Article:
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Handshake of inspiration: My Tribute to Nelson Mandela
by Dan Gaspar, December 7th, 2013 3:50AM
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American Dan Gaspar is a member of the Iran national team coaching staff after having worked with Portuguese coach Carlos Queiroz on the national teams of Portugal and South Africa, among other assignments. He recalls the day he was invited to Nelson Mandela's compound.

It was a small gesture, but of great importance to me. Without doubt, it was the highlight of my life. That profound handshake inspired me at the right moment in my life.  For me it was magical.  Everyone he touched was affected. You sensed his humility, integrity and compassion. You believed for that one moment you were the most important thing to him. What an amazing gift he shared with everyone.
 
I knew this day would come and I thought about it often. But it still makes your heart very heavy. It’s remarkable that Nelson Mandela’s passing was on the same day as the 2014 Brazil World Cup draw in Brazil. Nelson Mandela realized the power of sports and how it could make a political impact. His famous statement, “One Team, One Country” unified his nation. He loved the game of soccer because this game represented diversity and we all know how he felt about that.
 
My most profound memory was during the 2000 Nelson Mandela Cup. I was on the coaching staff of the South Africa national team. We were invited to Nelson Mandela's compound before our match against France.  Having had the opportunity to listen to Nelson Mandela share his journey to freedom while he was in prison for 27 years was amazing. We shook hands and to this day I can feel that handshake. Nelson Mandela was a former boxer. His hands were strong and thick.  Today when I encounter what I perceive as problems, I reflect back to our handshake and realize that my problems are minuscule compared to his. I realize how trivial my issues are. His smile transmitted peace and serenity. He was so gracious and patient with us all. As a result of soccer, I have had the good fortune to work with world-class coaches and players. With all respect to those stars, none has impressed or impacted me more with simply an introduction to Nelson Mandela. His legacy will be what he was and what he did.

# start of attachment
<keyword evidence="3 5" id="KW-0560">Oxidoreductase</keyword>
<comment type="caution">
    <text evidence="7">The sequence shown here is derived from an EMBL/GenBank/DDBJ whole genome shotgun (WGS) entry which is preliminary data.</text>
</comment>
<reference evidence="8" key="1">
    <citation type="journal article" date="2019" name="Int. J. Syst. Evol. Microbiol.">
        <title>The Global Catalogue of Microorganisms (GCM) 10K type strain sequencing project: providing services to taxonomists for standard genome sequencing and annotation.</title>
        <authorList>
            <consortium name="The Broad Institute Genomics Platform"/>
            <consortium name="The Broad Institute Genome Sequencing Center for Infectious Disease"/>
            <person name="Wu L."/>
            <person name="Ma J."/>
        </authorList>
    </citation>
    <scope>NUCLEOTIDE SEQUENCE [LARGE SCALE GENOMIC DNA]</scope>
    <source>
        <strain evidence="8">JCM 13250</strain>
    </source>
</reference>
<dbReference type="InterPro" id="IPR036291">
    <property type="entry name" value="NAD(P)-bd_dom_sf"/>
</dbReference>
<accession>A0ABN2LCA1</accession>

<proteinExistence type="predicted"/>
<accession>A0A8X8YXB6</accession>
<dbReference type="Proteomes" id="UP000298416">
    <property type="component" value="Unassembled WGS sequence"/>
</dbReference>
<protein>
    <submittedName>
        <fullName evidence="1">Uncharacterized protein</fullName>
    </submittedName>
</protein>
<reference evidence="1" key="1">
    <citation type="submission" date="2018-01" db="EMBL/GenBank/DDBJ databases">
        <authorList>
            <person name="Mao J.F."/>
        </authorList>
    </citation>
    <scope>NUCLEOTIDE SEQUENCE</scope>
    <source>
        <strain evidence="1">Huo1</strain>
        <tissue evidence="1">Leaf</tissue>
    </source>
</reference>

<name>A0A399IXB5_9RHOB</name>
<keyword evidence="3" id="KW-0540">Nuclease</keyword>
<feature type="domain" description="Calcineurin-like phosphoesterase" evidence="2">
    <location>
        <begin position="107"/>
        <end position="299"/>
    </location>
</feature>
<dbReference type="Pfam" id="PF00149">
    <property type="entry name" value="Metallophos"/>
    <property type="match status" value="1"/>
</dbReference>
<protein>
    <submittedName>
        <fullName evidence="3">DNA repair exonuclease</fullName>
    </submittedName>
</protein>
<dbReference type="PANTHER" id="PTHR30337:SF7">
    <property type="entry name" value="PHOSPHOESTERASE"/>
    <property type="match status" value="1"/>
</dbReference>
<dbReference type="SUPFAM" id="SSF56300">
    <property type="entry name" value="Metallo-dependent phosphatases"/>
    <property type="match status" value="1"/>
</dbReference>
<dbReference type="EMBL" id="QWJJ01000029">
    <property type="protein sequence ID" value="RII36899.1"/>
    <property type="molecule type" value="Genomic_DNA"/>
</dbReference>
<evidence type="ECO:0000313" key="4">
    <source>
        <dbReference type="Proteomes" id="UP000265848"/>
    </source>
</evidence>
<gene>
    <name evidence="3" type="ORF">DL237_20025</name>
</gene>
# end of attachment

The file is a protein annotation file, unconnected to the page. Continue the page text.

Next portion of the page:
I was a member of the Portugal national team that participated in the 2010 World Cup in South Africa.
 
We had a special guest visit the Portugal team. Francois Pienaar, the former rugby player who captained the Springboks when they won the 1995 Rugby World Cup in South Africa, spoke to the players and staff. If you've seen the movie Invictus with Matt Damon as Francois and Morgan Freeman as Nelson Mandela, then you are familiar with his story. The Portuguese players watched an edited-down version of the movie and the highlight of the presentation was having Francois there to give an incredible inspirational message to the team.
 
Number one, he asked the players to imagine. He asked them to imagine the support of the nation; those young boys and girls who wear their jerseys to bed the night before in great anticipation to watch them play.
 
Number two was no "ifs." Don't accept the word "if" like, "What if I don't make the right pass? What if I don't make the right tackle? What if I don't take the right shot?" He told the team to remove that word from their language.
 
And the third point was positive energy. From the moment you wake up, maintain positive energy because it's contagious. Francois truly captivated our players and he left them with one final message: Don't play with fear, but play with excitement.
 
Regarding the movie Invictus, Francois Pienaar said a few things. One was that the Springboks were much better than the movie portrayed. Secondly, it was not true that the players did not want to go the villages and visit the children to inspire them about rugby. They went and went willing.

Lastly and most importantly, he remembered vividly the moment he stood in the cell that Nelson Mandela lived in for 27 years. He raised his arms and he could touch each side of the wall.  He realized first hand how small the cell was that Nelson Mandela lived in. That feeling has remained with him ever since.

Imagine not being able to hold a baby in your arms and all the other privileges that life brings us for 27 years of confinement for what you believed and stand for.
 
The world mourns the death of a great leader and wonderful human being.


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